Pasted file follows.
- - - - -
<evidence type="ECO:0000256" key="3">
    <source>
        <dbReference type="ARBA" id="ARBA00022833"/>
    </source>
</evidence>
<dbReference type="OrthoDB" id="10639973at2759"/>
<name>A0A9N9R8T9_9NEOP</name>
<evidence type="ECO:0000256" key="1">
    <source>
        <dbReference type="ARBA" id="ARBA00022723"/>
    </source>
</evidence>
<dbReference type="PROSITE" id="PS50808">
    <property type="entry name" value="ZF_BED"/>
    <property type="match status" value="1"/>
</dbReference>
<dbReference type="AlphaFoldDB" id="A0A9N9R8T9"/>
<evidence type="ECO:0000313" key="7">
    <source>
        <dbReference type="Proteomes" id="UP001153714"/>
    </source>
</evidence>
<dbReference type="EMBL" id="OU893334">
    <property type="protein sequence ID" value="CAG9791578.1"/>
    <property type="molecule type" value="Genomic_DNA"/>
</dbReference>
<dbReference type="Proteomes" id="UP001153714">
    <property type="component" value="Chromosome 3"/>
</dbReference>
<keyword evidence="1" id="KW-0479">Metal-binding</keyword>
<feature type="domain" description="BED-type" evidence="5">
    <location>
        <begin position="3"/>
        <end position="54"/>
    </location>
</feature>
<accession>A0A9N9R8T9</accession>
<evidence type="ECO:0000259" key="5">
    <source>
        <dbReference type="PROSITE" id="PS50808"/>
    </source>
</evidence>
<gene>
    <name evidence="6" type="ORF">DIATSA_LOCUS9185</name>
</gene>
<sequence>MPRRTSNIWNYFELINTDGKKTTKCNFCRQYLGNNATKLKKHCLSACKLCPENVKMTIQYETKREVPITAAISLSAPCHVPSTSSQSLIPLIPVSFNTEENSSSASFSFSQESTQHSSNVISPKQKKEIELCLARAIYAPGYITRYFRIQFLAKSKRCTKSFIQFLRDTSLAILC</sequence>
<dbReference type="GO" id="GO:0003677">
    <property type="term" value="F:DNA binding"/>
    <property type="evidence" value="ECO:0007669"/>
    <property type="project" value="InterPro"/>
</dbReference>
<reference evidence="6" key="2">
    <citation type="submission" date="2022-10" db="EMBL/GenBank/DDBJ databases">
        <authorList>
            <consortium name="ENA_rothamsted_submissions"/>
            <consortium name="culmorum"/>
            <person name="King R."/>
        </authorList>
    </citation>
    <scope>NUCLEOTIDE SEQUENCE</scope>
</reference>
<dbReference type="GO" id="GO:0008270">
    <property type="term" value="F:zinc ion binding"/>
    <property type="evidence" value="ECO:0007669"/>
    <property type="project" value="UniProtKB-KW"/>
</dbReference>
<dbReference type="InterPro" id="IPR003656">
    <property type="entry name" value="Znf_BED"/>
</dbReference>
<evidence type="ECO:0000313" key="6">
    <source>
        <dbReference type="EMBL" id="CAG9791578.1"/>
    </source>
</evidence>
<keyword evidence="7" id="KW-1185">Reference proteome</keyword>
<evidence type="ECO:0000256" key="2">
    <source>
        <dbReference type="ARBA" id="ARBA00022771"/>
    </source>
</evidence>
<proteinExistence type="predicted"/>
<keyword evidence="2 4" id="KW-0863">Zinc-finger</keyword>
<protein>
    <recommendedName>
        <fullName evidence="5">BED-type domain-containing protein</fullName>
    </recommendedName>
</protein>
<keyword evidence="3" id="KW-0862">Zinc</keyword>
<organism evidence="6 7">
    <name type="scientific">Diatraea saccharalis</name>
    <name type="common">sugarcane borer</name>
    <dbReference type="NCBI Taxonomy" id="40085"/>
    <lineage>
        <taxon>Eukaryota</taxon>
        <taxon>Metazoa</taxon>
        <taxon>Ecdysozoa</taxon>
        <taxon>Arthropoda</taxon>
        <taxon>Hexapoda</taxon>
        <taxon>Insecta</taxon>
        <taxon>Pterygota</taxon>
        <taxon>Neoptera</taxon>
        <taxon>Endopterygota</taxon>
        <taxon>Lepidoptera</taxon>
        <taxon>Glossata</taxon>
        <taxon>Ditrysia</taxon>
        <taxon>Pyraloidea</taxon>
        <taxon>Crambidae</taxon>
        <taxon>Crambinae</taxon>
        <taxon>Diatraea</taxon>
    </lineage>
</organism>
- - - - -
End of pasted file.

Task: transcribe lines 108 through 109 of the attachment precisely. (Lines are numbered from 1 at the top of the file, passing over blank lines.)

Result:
        <taxon>Crambinae</taxon>
        <taxon>Diatraea</taxon>